In the face of the ever present stiff competition from bigger banking brethren, rural banks need to rapidly evolve and “be big enough” to remain efficient and profitable.
Rural banks will continue to have a niche market in the ultra-competitive banking industry even if a spate of mergers and consolidation shapes the future of the rural bank sector.
In remaining viable, rural banks are professionalizing their management and targeting well-defined niche markets using their inherent strengths as rural banks. By inherent strengths, it means capitalizing on banks’ knowledge and familiarity of the rural communities they serve. It likewise involves the training of rural banks in the area of microfinance to effectively serve their respective markets.
For instance, the technical arm of the Rural Bankers Association of the Philippines, the Rural Bankers Research and Development Foundation Inc. (RBRDFI), has been busy conducting microinsurance basic training courses for rural banks to enhance their capacity to serve as effective access points for microinsurance services for its low-income clients, as well as ensure their compliance with relevant BSP regulations.
As a result, rural banks can now offer microinsurance services to all micro-borrowers and/or micro-deposit account holders as well as their family members as dependents. Rural bank clients can now qualify for the bank’s microinsurance services if they have either a micro-credit account or a savings account with an average daily balance of P15,000 or below. In effect, all qualified rural banks may choose to offer microinsurance services and apply for Microinsurance Agent license to cover their micro-deposit account holders.
Meanwhile, just in case there are rural banks that will not be able to compete effectively, there is a safety net program for rural banks that will afford them an exit mechanism, in the form of the Strengthening Program for Rural Banks Plus or SPRB Plus.
The BSP recently extended the program for another year up to December 31, 2014.
Prior to the extension, the Philippine Deposit Insurance Corp. has approved five merger applications involving 10 banks, which are being processed by the BSP. There are also a couple more applications waiting in the sidelines.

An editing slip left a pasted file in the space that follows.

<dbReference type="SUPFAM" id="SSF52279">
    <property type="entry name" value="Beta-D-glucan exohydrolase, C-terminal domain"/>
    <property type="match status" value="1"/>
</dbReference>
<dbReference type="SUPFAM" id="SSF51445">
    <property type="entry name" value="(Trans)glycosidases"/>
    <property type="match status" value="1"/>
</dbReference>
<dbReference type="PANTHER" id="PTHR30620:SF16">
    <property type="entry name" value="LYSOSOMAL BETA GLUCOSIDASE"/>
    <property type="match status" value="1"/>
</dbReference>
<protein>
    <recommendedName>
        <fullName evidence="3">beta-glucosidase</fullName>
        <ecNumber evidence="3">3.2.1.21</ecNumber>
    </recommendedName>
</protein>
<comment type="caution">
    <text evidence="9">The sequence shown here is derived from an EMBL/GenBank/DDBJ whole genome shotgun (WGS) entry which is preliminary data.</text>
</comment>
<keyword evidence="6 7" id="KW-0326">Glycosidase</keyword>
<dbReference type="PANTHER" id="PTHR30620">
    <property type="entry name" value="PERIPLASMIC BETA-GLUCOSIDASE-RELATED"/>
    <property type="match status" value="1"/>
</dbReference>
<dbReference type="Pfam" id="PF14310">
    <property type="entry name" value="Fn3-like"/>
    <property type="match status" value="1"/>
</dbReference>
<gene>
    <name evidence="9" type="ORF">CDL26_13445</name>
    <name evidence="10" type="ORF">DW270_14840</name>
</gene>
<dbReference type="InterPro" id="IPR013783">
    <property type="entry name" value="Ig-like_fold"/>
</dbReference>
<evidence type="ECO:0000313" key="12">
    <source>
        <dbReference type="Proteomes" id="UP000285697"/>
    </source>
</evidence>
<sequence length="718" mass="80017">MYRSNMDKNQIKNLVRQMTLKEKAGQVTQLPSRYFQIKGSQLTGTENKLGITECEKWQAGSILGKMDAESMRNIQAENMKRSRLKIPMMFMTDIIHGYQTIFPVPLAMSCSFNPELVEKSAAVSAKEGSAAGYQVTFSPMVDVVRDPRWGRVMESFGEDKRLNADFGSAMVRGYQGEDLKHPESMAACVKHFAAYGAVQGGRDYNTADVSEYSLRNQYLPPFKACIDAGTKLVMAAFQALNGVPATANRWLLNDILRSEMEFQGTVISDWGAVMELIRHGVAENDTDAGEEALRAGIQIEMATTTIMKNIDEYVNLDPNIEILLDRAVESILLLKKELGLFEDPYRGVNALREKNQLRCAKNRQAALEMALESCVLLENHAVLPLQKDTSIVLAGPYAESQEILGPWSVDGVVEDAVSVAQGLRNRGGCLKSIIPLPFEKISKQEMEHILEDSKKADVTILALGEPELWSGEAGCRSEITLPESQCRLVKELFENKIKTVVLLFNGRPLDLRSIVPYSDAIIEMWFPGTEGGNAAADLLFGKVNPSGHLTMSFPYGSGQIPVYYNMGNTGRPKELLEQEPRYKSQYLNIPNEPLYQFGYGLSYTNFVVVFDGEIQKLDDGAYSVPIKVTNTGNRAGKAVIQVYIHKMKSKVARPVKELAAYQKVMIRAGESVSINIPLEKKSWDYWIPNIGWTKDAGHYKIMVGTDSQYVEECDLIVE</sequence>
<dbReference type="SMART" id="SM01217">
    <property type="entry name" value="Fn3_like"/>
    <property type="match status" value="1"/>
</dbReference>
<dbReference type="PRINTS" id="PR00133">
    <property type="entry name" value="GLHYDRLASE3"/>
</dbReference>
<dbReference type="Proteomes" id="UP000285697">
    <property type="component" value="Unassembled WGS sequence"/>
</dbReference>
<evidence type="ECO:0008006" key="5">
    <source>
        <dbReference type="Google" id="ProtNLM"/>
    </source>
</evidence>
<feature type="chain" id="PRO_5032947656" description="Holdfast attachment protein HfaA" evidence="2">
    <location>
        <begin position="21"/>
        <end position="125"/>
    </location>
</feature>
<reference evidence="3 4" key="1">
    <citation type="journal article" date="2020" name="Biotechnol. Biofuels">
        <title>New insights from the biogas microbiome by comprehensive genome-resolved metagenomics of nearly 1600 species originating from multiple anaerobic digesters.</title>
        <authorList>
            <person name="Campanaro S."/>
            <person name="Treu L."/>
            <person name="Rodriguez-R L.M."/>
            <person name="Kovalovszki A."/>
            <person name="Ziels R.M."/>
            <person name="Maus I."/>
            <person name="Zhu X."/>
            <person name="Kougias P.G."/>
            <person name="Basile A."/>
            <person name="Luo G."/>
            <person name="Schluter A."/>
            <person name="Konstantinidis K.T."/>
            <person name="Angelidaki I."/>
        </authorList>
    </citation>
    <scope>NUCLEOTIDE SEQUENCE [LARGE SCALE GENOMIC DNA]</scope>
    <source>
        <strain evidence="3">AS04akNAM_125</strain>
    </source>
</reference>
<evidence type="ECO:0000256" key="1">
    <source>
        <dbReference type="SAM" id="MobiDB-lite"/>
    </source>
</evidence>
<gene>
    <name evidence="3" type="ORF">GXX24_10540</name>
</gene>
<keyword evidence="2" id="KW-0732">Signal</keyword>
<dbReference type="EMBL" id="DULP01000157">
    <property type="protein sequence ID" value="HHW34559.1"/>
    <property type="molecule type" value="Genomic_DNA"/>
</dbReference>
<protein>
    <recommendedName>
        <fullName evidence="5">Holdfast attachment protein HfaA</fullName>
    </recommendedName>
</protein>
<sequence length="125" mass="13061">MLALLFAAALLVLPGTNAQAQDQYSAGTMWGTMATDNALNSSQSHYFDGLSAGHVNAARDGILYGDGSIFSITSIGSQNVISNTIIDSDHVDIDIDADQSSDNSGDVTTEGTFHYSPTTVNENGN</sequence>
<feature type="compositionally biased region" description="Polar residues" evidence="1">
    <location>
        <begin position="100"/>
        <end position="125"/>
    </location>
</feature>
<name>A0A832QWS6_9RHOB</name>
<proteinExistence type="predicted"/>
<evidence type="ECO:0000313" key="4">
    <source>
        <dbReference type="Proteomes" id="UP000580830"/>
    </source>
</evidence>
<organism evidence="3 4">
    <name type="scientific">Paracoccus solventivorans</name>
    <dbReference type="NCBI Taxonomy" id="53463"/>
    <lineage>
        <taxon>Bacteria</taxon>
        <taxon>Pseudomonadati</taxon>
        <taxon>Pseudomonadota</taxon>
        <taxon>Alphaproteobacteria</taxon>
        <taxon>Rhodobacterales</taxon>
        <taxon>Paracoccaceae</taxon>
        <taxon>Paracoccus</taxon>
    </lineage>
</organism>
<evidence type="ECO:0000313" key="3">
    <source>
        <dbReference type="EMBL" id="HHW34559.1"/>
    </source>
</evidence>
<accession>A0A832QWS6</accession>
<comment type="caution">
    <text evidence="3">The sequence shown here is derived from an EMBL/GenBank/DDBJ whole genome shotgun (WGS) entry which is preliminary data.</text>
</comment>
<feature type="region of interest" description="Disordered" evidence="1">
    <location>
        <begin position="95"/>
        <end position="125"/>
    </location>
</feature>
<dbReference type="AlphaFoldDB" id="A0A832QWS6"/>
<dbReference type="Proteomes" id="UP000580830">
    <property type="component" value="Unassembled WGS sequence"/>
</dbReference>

The SPRB Plus has amendments and enhancements that encourage more mergers and acquisitions of eligible rural banks and thrift banks by strategic third party investors.
Among the amendments include the relaxation of the required ownership control in an eligible bank from 67 percent to at least 60 percent.
The financial assistance from the PDIC, on the other hand, may now be in the form of either a combination of preferred shares and direct loan, or direct loan only.
Thus, whether competition from commercial or universal banks remains daunting or the impending consolidation with prospective white knights feel intimidating, in the end, there will always be a market for rural banks all across small town Philippines.
The RBAP continues to work with partner regulators in creating a conducive banking environment that will serve as front-liners in financial inclusion programs. This is what will make a difference in the future. This is what will make rural banking remain relevant all across the Philippines.
The message is clear: the growing competition and the evolving business environment in the Philippines or across the Region does not faze Rural Banks. Instead, we embrace them, we adopt technology, we evolve and adjust accordingly to continue endearing ourselves to our communities and giving them the legitimate, institutional financial services they require.